But while the majority of businesses and places aren’t particularly supportive of nature-based solutions, there are a few areas where developers and local decision-makers are. A good example is Philadelphia, where the city’s water department has linked stormwater fees to the amount of impervious pavement on a property. More concrete means a higher bill.

The pricing structure incentivizes businesses to green their property and even includes a provision that allows property owners to write off their upgrade costs against future stormwater fees. However, that write-off could take years to materialize and doesn’t eliminate the upfront costs for companies.

Nonetheless, Philadelphia’s program spreads awareness on the importance of stormwater management, the lack of which Hammer called part of the problem. Developers aren’t aware of the benefits and don’t take advantage of the opportunities, she said.

Washington, D.C. is one city taking advantage of the opportunities. The city created the Stormwater Retention Credit (SRCs) trading program to provide flexibility in complying with new stormwater standards issued to D.C. through the EPA’s MS4 (Municipal Separate Storm Sewer System) permit. The program, which is the first stormwater retention trading program in the U.S., allows property owners to generate SRCs for voluntarily implementing green infrastructure that reduces stormwater runoff. They can then trade their SRCs with others needing to meet regulatory requirements.

Van Wye credits the “progressive-minded development community” as one of several reasons D.C.’s program has met with success thus far. The MS4 permit is also unique to D.C. in that the city receives clean water rules directly from the federal government while most U.S. cities typically receive these rules from their states. The DDOE was looking for the best methods to meet these new standards that dealt with stormwater retention in a way that was both effective and fair to the regulated group, Van Wye said.

“In terms of trading, we realized we could allow a lot of flexibility to development while at the same time generating as good or better benefits for the water bodies,” he said.

Like in Philadelphia, the D.C. program incentivizes property owners to upgrade gray infrastructure to green. And these property owners are eligible to receive discounts on their stormwater fees down the line. The trading aspect of D.C.’s program also creates a revenue stream that can lead to installing more green stormwater controls.

Last fall, the SRC program transacted its first trade – 11,013 SRCs worth $25,000. The seller of these credits was a property manager, Ann Benefield for condominiums in Northwest D.C. As the city’s first group of development projects becomes subject to the stricter stormwater regulations, program developers are expecting demand to emerge.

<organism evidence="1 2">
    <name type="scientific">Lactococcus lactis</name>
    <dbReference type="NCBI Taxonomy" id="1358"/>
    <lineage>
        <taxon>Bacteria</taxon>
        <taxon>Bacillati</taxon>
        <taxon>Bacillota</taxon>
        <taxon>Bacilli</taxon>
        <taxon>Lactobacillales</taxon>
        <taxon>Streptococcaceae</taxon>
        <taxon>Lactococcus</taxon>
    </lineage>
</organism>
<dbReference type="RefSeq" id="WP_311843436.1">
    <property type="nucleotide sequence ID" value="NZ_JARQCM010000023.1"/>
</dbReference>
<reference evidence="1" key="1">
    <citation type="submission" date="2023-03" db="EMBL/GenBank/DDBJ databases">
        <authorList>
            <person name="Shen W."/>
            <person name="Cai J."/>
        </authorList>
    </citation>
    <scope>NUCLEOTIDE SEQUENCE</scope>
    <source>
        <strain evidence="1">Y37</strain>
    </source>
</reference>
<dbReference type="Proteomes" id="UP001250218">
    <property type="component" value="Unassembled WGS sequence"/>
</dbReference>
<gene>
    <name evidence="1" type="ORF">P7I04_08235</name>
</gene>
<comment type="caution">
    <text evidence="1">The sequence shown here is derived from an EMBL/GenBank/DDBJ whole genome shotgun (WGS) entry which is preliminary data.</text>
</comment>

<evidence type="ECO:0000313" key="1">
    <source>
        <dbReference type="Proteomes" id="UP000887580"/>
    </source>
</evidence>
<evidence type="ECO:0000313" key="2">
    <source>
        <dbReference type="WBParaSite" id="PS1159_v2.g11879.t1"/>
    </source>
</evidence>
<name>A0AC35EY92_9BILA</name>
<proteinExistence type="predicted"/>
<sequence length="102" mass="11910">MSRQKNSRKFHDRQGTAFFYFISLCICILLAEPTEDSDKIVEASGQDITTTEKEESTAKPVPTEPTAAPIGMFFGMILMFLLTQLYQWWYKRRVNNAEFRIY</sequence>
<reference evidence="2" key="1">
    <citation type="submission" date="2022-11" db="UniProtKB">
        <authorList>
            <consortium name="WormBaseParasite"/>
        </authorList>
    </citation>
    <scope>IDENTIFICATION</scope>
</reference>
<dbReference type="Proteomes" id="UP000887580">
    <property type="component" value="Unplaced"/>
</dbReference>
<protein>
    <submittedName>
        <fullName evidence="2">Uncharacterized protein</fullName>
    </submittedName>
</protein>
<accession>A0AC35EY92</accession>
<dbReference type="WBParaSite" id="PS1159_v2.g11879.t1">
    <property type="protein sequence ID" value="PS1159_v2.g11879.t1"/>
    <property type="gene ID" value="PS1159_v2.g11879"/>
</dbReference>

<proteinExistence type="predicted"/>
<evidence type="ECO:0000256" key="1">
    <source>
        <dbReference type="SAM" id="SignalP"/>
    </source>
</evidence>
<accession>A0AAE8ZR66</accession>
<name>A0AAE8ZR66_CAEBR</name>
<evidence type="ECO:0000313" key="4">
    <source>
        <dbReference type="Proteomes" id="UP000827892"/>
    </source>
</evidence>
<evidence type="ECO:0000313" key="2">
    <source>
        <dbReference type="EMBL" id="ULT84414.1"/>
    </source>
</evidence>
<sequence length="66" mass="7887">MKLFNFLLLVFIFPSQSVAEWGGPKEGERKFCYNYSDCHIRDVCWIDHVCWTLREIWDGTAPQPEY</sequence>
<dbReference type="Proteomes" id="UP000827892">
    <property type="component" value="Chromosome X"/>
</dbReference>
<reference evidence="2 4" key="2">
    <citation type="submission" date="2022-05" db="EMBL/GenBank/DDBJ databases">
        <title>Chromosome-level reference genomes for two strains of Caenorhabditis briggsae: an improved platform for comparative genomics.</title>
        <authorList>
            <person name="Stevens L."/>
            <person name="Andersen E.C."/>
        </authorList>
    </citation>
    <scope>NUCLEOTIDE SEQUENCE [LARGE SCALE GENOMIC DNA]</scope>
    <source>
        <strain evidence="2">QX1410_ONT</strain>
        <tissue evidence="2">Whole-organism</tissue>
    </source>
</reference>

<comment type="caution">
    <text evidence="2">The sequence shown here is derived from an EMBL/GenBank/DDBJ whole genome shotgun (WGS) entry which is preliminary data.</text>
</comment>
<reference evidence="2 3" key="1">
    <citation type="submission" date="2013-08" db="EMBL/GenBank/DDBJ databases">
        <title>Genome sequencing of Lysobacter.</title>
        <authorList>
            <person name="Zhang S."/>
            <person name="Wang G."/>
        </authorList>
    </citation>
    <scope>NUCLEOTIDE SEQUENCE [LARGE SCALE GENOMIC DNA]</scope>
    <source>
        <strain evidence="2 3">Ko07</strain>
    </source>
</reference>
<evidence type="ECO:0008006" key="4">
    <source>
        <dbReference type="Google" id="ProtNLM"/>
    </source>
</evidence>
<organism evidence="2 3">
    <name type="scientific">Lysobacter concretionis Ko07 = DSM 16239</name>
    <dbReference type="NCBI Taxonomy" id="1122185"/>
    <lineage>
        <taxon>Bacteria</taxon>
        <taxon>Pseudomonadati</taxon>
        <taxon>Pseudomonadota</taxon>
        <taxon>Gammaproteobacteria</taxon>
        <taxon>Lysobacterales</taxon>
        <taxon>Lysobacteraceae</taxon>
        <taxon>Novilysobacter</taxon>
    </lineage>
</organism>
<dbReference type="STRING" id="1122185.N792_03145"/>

More Innovation on the Horizon

Ecosystem Marketplace’s latest State of Watershed Investments report also highlighted the potential of another innovative approach: public-private partnerships to harness finance for green infrastructure. The private partner provides upfront capital and assumes implementation and financial risks while the public participant funds the project over the long term and manages maintenance.

In the Chesapeake Bay, where regulation regarding stormwater controls is tightening, project developers expect these types of partnerships to leverage hundreds of millions of dollars in the coming decades. That money is much needed in a place where implementing necessary stormwater controls is estimated to be as high as $15 billion.

Projects like the Re.invest Initiative, partially funded by the Rockefeller Foundation, are encouraging these public-private partnerships as a means to build more sustainable stormwater systems. The project is a collaboration among eight U.S. cities – Honolulu, Milwaukee, New Orleans, El Paso, Hoboken, Miami Beach, Norfolk and Virginia Beach – and engineering, law and finance firms to create public-private partnerships that will build resilient infrastructure.

Innovative projects such as the Re.invest Initiative, along with what is being done in Philadelphia and Washington, D.C., are moving forward despite the legal entanglements and slowdowns at the federal level. Hammer emphasizes this progress in saying local governments can step up and enforce the type of standards NRDC would like to see at the national level.

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Kelli Barrett is a freelance writer and editorial assistant at Ecosystem Marketplace. She can be reached at [email protected].